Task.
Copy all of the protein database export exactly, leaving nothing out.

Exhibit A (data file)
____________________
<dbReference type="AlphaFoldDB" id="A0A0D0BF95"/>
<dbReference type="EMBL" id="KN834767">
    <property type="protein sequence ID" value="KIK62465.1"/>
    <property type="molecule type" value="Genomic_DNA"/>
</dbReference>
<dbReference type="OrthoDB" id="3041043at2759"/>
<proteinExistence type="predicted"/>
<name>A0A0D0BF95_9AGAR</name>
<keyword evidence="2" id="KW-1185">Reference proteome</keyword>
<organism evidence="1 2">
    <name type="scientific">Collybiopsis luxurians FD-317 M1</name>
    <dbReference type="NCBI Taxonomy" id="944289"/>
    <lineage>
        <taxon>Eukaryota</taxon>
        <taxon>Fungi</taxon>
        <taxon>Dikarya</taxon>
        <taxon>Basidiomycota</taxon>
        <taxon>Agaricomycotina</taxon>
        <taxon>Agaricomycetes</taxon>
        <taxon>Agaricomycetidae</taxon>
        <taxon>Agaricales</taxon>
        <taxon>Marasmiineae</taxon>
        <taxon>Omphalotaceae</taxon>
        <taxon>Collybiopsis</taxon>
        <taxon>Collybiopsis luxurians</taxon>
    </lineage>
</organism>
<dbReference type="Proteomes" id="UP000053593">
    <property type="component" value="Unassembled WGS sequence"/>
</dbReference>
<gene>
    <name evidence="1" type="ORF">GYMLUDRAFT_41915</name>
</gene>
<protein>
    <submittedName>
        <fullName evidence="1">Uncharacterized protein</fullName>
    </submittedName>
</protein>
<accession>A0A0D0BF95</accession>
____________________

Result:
<dbReference type="AlphaFoldDB" id="A0A0D0BF95"/>
<dbReference type="EMBL" id="KN834767">
    <property type="protein sequence ID" value="KIK62465.1"/>
    <property type="molecule type" value="Genomic_DNA"/>
</dbReference>
<dbReference type="OrthoDB" id="3041043at2759"/>
<proteinExistence type="predicted"/>
<name>A0A0D0BF95_9AGAR</name>
<keyword evidence="2" id="KW-1185">Reference proteome</keyword>
<organism evidence="1 2">
    <name type="scientific">Collybiopsis luxurians FD-317 M1</name>
    <dbReference type="NCBI Taxonomy" id="944289"/>
    <lineage>
        <taxon>Eukaryota</taxon>
        <taxon>Fungi</taxon>
        <taxon>Dikarya</taxon>
        <taxon>Basidiomycota</taxon>
        <taxon>Agaricomycotina</taxon>
        <taxon>Agaricomycetes</taxon>
        <taxon>Agaricomycetidae</taxon>
        <taxon>Agaricales</taxon>
        <taxon>Marasmiineae</taxon>
        <taxon>Omphalotaceae</taxon>
        <taxon>Collybiopsis</taxon>
        <taxon>Collybiopsis luxurians</taxon>
    </lineage>
</organism>
<dbReference type="Proteomes" id="UP000053593">
    <property type="component" value="Unassembled WGS sequence"/>
</dbReference>
<gene>
    <name evidence="1" type="ORF">GYMLUDRAFT_41915</name>
</gene>
<protein>
    <submittedName>
        <fullName evidence="1">Uncharacterized protein</fullName>
    </submittedName>
</protein>
<accession>A0A0D0BF95</accession>